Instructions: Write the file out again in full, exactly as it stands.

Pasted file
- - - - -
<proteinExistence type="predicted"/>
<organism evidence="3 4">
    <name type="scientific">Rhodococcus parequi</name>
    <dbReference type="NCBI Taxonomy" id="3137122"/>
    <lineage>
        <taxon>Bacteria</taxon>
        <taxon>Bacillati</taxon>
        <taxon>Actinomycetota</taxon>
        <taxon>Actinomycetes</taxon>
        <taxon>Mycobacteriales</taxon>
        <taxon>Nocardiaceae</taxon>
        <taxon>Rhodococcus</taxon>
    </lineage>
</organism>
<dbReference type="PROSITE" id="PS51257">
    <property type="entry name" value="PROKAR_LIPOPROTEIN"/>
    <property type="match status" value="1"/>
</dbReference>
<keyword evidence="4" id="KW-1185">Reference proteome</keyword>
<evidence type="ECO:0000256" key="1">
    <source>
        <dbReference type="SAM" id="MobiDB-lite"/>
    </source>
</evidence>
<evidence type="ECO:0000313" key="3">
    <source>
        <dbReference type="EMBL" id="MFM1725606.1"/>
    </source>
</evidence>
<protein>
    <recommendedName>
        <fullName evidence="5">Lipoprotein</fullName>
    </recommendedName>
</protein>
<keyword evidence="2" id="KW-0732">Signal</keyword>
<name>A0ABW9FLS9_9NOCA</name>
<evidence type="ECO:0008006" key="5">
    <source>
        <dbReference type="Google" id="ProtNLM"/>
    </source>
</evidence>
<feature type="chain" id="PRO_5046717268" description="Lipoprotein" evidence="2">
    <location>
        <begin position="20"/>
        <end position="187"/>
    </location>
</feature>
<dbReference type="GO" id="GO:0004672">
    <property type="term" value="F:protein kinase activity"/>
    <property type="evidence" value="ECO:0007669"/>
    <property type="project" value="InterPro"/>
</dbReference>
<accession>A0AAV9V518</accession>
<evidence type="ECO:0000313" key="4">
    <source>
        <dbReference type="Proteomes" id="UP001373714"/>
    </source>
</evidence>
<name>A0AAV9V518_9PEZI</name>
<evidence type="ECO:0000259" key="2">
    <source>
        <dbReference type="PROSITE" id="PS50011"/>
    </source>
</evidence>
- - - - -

<proteinExistence type="predicted"/>
<organism evidence="3 4">
    <name type="scientific">Rhodococcus parequi</name>
    <dbReference type="NCBI Taxonomy" id="3137122"/>
    <lineage>
        <taxon>Bacteria</taxon>
        <taxon>Bacillati</taxon>
        <taxon>Actinomycetota</taxon>
        <taxon>Actinomycetes</taxon>
        <taxon>Mycobacteriales</taxon>
        <taxon>Nocardiaceae</taxon>
        <taxon>Rhodococcus</taxon>
    </lineage>
</organism>
<dbReference type="PROSITE" id="PS51257">
    <property type="entry name" value="PROKAR_LIPOPROTEIN"/>
    <property type="match status" value="1"/>
</dbReference>
<keyword evidence="4" id="KW-1185">Reference proteome</keyword>
<evidence type="ECO:0000256" key="1">
    <source>
        <dbReference type="SAM" id="MobiDB-lite"/>
    </source>
</evidence>
<evidence type="ECO:0000313" key="3">
    <source>
        <dbReference type="EMBL" id="MFM1725606.1"/>
    </source>
</evidence>
<protein>
    <recommendedName>
        <fullName evidence="5">Lipoprotein</fullName>
    </recommendedName>
</protein>
<keyword evidence="2" id="KW-0732">Signal</keyword>
<name>A0ABW9FLS9_9NOCA</name>
<evidence type="ECO:0008006" key="5">
    <source>
        <dbReference type="Google" id="ProtNLM"/>
    </source>
</evidence>
<feature type="chain" id="PRO_5046717268" description="Lipoprotein" evidence="2">
    <location>
        <begin position="20"/>
        <end position="187"/>
    </location>
</feature>
<dbReference type="GO" id="GO:0004672">
    <property type="term" value="F:protein kinase activity"/>
    <property type="evidence" value="ECO:0007669"/>
    <property type="project" value="InterPro"/>
</dbReference>
<accession>A0AAV9V518</accession>
<evidence type="ECO:0000313" key="4">
    <source>
        <dbReference type="Proteomes" id="UP001373714"/>
    </source>
</evidence>
<name>A0AAV9V518_9PEZI</name>
<evidence type="ECO:0000259" key="2">
    <source>
        <dbReference type="PROSITE" id="PS50011"/>
    </source>
</evidence>